Tag Info

New answers tagged

2

The knowledge you seek is (1) classical Goodness of Fit Statistical Tests and Regression Analysis. Just to get you going: standard linear regression (see the "Linear Regression" section in the Wikipedia "Regression Analysis" page) gives you formulas for the standard errors of the estimated parameters. One of your estimated parameters - the gradient is - ...


0

The procedure for using such a container is described here The basis of the procedure is simple - "Make sure your eye is on a level with the mark. A Paralax Error will result, otherwise. Always read the meniscus from the bottom."


2

When you run into a problem like this, there are several things to consider: Systematic error. For example, when you say "three, two, one, go" you never release exactly on "go" (plus, there is a time delay between when the person says "go" and when you hear it...). Other example: the floor is not level (as suggested by ACuriousMind). When you measure the ...


1

"Infinite resolution" simply means, in this context, that it has a linear (analog) output - one that in principle changes for even the smallest change in position of the actuator. Contrast this with a transducer that produces an output in discrete steps - for example an optical encoder. Quoting from http://www.macrosensors.com/lvdt_tutorial.html : ...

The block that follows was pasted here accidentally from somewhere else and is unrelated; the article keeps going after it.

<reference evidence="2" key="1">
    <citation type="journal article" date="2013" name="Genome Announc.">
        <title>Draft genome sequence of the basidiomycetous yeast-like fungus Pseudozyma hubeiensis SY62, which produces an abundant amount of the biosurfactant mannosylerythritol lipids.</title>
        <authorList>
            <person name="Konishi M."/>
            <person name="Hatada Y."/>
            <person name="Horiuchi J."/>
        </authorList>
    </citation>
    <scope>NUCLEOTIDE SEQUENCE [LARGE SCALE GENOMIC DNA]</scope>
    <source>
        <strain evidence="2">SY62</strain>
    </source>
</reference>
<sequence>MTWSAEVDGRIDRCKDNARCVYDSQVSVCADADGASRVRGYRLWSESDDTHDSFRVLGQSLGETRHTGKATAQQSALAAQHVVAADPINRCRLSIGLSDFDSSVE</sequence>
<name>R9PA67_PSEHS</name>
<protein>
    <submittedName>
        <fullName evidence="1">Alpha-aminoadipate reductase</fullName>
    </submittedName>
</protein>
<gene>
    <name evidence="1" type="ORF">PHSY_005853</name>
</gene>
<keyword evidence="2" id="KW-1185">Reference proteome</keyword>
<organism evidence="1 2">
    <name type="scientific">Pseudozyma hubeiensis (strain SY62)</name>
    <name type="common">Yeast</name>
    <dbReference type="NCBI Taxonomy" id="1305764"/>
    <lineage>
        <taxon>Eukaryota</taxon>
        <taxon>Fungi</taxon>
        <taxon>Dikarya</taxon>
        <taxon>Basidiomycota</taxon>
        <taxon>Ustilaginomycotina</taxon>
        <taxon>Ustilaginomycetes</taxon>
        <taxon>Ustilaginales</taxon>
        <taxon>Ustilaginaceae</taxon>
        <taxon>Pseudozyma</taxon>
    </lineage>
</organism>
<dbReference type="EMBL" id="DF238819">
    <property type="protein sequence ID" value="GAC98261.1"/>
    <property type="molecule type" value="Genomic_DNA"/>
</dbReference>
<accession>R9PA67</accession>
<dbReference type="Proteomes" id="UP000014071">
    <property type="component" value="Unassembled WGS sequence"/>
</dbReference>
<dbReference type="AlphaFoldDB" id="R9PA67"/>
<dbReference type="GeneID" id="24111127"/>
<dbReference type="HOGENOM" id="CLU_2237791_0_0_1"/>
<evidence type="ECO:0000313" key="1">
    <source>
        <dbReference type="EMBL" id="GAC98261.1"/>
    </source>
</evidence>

1

You have to differentiate between resolution, reproducibility and noise. Resolution can typically be made smaller than reproducibility and noise, at which point improvements in resolution become meaningless. This, by the way, is not just true for actuators but it holds just as much for sensors and measurements in general.


1

I think infinite resolution assumes that you have infinitely precise voltage. The chip is infinitely precise in response, but the harder job is to have the voltage so stable to make use of that resolution. Another possibility is that within other characteristics the resolution could be infinite. For example, in some statistical limit calculation you can ...


1

Consider a function $f$ of variables $x_1, x_2, \ldots$. If you assume your input quantities' errors are uncorrelated, then the variance of the output is given by the standard error propagation formula $$ \sigma_f^2 = \left(\frac{\partial f}{\partial x_1}\right)^2 \sigma_{x_1}^2 + \left(\frac{\partial f}{\partial x_2}\right)^2 \sigma_{x_2}^2 + \ldots. $$ I ...



Top 50 recent answers are included